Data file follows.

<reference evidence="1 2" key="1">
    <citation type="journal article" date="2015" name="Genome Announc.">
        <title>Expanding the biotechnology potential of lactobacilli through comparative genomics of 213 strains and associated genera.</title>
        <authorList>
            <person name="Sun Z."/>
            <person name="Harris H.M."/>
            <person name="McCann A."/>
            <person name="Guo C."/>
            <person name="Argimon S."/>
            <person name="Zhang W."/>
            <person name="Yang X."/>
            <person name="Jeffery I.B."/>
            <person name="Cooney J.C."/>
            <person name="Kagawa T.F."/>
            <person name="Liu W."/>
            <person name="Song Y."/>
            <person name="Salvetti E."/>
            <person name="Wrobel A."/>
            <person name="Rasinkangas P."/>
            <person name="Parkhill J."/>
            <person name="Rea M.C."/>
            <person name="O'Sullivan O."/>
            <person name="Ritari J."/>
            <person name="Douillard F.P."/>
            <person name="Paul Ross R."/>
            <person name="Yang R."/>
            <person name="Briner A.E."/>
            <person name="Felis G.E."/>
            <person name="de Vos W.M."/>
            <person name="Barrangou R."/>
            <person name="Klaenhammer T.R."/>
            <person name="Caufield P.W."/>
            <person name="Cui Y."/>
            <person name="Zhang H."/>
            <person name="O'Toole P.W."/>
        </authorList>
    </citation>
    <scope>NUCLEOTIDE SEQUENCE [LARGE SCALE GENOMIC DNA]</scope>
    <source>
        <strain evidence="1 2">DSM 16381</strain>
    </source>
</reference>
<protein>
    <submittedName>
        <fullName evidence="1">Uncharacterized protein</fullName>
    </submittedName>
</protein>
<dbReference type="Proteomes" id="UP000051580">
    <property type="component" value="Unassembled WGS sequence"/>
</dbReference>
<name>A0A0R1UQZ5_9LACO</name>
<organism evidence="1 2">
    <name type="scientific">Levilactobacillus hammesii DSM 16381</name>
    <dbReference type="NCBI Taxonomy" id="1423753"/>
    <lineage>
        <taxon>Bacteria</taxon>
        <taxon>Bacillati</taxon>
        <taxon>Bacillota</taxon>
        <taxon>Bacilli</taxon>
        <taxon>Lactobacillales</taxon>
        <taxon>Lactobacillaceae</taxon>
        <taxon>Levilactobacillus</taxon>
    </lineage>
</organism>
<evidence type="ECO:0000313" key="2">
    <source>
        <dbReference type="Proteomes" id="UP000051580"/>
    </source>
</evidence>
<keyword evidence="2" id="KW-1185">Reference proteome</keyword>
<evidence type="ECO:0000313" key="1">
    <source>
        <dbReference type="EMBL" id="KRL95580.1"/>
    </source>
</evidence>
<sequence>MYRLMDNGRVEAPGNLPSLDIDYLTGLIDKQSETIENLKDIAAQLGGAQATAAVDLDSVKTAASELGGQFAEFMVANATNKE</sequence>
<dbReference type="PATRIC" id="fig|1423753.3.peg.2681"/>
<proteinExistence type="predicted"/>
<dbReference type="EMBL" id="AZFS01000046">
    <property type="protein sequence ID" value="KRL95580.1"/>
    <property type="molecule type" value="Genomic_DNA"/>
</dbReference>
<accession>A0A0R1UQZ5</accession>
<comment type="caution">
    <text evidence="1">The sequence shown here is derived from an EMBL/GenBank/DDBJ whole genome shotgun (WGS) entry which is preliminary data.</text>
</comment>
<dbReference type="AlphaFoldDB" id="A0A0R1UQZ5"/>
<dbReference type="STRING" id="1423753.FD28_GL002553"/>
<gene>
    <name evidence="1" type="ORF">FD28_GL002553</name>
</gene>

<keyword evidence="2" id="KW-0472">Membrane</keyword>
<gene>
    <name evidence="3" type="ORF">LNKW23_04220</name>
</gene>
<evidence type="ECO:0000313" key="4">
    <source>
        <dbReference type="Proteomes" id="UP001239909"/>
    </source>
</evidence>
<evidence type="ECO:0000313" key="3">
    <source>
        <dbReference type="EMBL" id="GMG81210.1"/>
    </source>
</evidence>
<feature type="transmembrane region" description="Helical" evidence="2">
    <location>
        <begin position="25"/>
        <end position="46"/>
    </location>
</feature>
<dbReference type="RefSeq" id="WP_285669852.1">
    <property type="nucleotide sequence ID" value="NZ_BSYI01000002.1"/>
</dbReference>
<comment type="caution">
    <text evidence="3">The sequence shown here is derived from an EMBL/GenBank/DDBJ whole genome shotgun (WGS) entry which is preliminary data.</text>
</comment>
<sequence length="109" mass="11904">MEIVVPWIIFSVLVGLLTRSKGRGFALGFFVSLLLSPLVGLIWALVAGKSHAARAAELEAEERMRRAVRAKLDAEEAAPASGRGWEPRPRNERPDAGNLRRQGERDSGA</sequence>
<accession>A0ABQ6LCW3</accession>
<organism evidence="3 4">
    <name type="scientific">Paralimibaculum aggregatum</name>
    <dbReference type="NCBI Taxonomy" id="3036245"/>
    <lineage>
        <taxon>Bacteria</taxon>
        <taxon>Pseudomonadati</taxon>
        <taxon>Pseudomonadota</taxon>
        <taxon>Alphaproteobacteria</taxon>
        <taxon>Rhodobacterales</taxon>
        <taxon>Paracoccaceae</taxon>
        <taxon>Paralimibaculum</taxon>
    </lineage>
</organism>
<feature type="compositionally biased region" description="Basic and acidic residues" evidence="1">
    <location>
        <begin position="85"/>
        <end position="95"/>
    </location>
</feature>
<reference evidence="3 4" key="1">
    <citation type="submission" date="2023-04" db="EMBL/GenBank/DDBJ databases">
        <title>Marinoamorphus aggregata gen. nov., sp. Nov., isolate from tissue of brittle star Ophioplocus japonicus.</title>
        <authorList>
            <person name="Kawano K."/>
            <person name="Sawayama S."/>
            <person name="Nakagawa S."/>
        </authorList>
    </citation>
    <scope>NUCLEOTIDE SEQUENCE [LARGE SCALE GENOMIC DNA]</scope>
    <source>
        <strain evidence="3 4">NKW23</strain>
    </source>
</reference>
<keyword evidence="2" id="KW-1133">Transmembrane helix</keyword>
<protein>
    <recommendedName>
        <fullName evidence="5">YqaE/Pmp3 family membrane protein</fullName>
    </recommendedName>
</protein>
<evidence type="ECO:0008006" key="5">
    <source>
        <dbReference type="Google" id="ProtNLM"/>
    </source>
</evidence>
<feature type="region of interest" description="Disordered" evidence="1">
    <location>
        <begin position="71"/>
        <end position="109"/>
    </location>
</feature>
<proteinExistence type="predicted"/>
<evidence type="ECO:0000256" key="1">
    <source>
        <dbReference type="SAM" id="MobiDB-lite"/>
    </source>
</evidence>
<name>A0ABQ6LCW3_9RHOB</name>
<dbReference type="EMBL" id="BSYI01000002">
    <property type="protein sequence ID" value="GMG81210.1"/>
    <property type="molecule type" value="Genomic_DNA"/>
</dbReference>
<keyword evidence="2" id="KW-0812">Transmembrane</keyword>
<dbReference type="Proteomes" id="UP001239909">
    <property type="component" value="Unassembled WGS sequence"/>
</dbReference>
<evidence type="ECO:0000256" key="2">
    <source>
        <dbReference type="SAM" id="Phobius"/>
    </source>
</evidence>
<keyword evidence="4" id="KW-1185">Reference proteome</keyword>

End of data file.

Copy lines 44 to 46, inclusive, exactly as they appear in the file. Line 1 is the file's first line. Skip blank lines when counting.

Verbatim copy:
    <submittedName>
        <fullName evidence="1">Uncharacterized protein</fullName>
    </submittedName>